Richard Norton Smith relied on his connections as a TV analyst to lure three nationally known presidential historians to Kansas University's Dole Institute of Politics.
Smith announced Monday that Doris Kearns Goodwin, Michael Beschloss and David McCullough will serve as the speakers for the institute's first Presidential Lecture Series.
"It's our first big programming announcement and in many ways a prototype for what we want to do, combining scholarship with popular participation," Smith said.
The series will be on three consecutive Sundays in November Â Goodwin on Nov. 3, Beschloss on Nov. 10 and McCullough on Nov. 17. The speeches at the Lied Center will be free and open to the public.
Smith, who also is a nationally recognized presidential historian, said each of the speakers will spend time with students while at KU.
Smith and the three speakers are regulars on PBS' "NewsHour with Jim Lehrer."
Goodwin won a 1995 Pulitzer Prize for her biography of Franklin and Eleanor Roosevelt, "No Ordinary Time." She also wrote "Johnson and the American Dream" and "The Fitzgeralds and the Kennedys," which was made into an ABC miniseries.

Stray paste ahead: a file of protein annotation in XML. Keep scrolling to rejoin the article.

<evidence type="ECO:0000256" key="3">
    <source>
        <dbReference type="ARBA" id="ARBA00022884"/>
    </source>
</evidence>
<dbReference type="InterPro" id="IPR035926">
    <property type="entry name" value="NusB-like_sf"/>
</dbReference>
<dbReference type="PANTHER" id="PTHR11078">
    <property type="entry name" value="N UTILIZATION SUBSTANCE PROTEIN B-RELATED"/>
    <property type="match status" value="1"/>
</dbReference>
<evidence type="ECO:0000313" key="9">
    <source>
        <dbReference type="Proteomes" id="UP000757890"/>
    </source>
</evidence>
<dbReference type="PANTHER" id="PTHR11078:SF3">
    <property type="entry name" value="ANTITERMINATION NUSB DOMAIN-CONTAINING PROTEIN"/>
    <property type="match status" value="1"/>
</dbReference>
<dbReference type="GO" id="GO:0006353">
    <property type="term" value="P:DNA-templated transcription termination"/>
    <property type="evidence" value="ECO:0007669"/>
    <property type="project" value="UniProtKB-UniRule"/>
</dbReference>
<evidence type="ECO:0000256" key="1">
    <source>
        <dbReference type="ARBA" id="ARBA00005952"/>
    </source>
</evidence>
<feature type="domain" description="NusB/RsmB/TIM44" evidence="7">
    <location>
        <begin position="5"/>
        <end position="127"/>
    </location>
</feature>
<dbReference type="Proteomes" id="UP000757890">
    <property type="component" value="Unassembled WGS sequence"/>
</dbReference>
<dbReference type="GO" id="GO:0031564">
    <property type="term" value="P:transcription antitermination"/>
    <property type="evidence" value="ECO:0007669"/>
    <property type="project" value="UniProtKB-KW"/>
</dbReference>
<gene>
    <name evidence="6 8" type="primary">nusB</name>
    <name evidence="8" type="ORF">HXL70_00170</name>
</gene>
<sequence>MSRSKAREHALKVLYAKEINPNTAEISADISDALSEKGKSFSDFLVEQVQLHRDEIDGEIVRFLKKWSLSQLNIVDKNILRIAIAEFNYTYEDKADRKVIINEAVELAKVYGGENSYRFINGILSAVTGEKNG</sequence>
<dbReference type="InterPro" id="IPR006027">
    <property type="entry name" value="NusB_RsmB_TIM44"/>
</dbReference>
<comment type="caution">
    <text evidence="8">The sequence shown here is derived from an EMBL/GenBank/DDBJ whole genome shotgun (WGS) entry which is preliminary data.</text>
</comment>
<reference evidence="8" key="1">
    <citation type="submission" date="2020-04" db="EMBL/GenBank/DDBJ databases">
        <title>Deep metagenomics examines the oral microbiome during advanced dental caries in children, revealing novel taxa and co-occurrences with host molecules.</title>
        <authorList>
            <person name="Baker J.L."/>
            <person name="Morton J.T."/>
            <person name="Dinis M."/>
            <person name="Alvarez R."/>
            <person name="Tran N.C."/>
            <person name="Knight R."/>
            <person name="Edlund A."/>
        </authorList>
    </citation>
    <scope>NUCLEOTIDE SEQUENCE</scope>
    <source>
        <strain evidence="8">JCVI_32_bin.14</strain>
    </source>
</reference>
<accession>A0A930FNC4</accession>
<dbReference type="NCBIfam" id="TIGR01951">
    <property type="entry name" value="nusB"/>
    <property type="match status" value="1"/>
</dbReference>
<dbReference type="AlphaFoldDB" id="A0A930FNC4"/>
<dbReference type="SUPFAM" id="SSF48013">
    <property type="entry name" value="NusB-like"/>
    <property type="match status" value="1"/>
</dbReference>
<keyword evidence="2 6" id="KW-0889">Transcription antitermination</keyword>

Beschloss' books focus on presidents in times of crisis. They include "Reaching for Glory: Lyndon Johnson's Secret White House Tapes, 1964-1965," "The Crisis Years: Kennedy and Khrushchev, 1960-1963" and "Kennedy and Roosevelt: The Uneasy Alliance."
McCullough won a 1993 Pulitzer Prize for his biography "Truman" and recently published "John Adams." Other books include "The Johnstown Flood," "Mornings on Horseback" and "Brave Companions." He also is host of PBS' "The American Experience" and narrated Ken Burns' "The Civil War" on PBS.
McCullough and Goodwin have already appeared at Kansas State University's Landon Lecture Series.
Though the first round of speakers features historians, future years could include former presidents, cabinet officials, journalists or others who work near the president, Smith said.
Meanwhile, Smith, who began work at KU in November, said work will begin soon on an oral history project on Bob Dole, the former Kansas senator and presidential candidate. A similar project on the history of Kansas politics also is planned.
He's also continuing to oversee building of the $8 million, 28,000-square-foot building west of the Lied Center. It will house more than 3,500 boxes of Dole's papers in addition to sponsoring programs.